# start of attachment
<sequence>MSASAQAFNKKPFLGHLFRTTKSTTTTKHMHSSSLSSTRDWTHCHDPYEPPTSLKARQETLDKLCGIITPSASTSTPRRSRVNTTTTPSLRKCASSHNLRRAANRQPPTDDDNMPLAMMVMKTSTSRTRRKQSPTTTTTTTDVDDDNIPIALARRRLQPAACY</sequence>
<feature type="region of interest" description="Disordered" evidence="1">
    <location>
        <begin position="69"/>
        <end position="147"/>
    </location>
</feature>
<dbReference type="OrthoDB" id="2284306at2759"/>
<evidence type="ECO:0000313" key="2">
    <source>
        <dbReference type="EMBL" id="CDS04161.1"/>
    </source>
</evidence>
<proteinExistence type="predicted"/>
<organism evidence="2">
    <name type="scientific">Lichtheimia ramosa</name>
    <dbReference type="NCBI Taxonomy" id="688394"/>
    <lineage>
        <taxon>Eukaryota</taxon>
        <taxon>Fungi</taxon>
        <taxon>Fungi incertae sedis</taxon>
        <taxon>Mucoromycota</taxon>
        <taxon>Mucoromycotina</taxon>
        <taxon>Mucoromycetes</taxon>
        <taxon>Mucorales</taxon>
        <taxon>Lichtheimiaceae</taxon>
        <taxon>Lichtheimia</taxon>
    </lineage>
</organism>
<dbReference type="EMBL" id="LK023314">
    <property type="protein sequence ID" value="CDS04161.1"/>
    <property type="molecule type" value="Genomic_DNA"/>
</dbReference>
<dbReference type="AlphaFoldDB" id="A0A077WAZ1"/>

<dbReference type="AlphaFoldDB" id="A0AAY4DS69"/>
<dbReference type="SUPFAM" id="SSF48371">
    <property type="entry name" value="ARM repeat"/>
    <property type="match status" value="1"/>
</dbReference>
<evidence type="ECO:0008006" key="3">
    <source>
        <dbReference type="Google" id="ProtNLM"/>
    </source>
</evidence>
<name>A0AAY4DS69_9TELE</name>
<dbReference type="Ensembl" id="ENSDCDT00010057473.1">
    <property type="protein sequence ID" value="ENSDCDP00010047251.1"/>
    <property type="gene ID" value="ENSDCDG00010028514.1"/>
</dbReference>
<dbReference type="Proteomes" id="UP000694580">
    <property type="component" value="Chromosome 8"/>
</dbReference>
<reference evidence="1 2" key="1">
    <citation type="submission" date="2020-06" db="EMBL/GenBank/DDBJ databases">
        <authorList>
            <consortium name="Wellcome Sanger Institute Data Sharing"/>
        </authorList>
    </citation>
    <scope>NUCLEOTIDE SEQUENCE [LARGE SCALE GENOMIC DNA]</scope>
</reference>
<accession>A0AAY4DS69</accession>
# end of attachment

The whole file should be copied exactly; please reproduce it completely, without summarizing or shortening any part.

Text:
<sequence>MSASAQAFNKKPFLGHLFRTTKSTTTTKHMHSSSLSSTRDWTHCHDPYEPPTSLKARQETLDKLCGIITPSASTSTPRRSRVNTTTTPSLRKCASSHNLRRAANRQPPTDDDNMPLAMMVMKTSTSRTRRKQSPTTTTTTTDVDDDNIPIALARRRLQPAACY</sequence>
<feature type="region of interest" description="Disordered" evidence="1">
    <location>
        <begin position="69"/>
        <end position="147"/>
    </location>
</feature>
<dbReference type="OrthoDB" id="2284306at2759"/>
<evidence type="ECO:0000313" key="2">
    <source>
        <dbReference type="EMBL" id="CDS04161.1"/>
    </source>
</evidence>
<proteinExistence type="predicted"/>
<organism evidence="2">
    <name type="scientific">Lichtheimia ramosa</name>
    <dbReference type="NCBI Taxonomy" id="688394"/>
    <lineage>
        <taxon>Eukaryota</taxon>
        <taxon>Fungi</taxon>
        <taxon>Fungi incertae sedis</taxon>
        <taxon>Mucoromycota</taxon>
        <taxon>Mucoromycotina</taxon>
        <taxon>Mucoromycetes</taxon>
        <taxon>Mucorales</taxon>
        <taxon>Lichtheimiaceae</taxon>
        <taxon>Lichtheimia</taxon>
    </lineage>
</organism>
<dbReference type="EMBL" id="LK023314">
    <property type="protein sequence ID" value="CDS04161.1"/>
    <property type="molecule type" value="Genomic_DNA"/>
</dbReference>
<dbReference type="AlphaFoldDB" id="A0A077WAZ1"/>

<dbReference type="AlphaFoldDB" id="A0AAY4DS69"/>
<dbReference type="SUPFAM" id="SSF48371">
    <property type="entry name" value="ARM repeat"/>
    <property type="match status" value="1"/>
</dbReference>
<evidence type="ECO:0008006" key="3">
    <source>
        <dbReference type="Google" id="ProtNLM"/>
    </source>
</evidence>
<name>A0AAY4DS69_9TELE</name>
<dbReference type="Ensembl" id="ENSDCDT00010057473.1">
    <property type="protein sequence ID" value="ENSDCDP00010047251.1"/>
    <property type="gene ID" value="ENSDCDG00010028514.1"/>
</dbReference>
<dbReference type="Proteomes" id="UP000694580">
    <property type="component" value="Chromosome 8"/>
</dbReference>
<reference evidence="1 2" key="1">
    <citation type="submission" date="2020-06" db="EMBL/GenBank/DDBJ databases">
        <authorList>
            <consortium name="Wellcome Sanger Institute Data Sharing"/>
        </authorList>
    </citation>
    <scope>NUCLEOTIDE SEQUENCE [LARGE SCALE GENOMIC DNA]</scope>
</reference>
<accession>A0AAY4DS69</accession>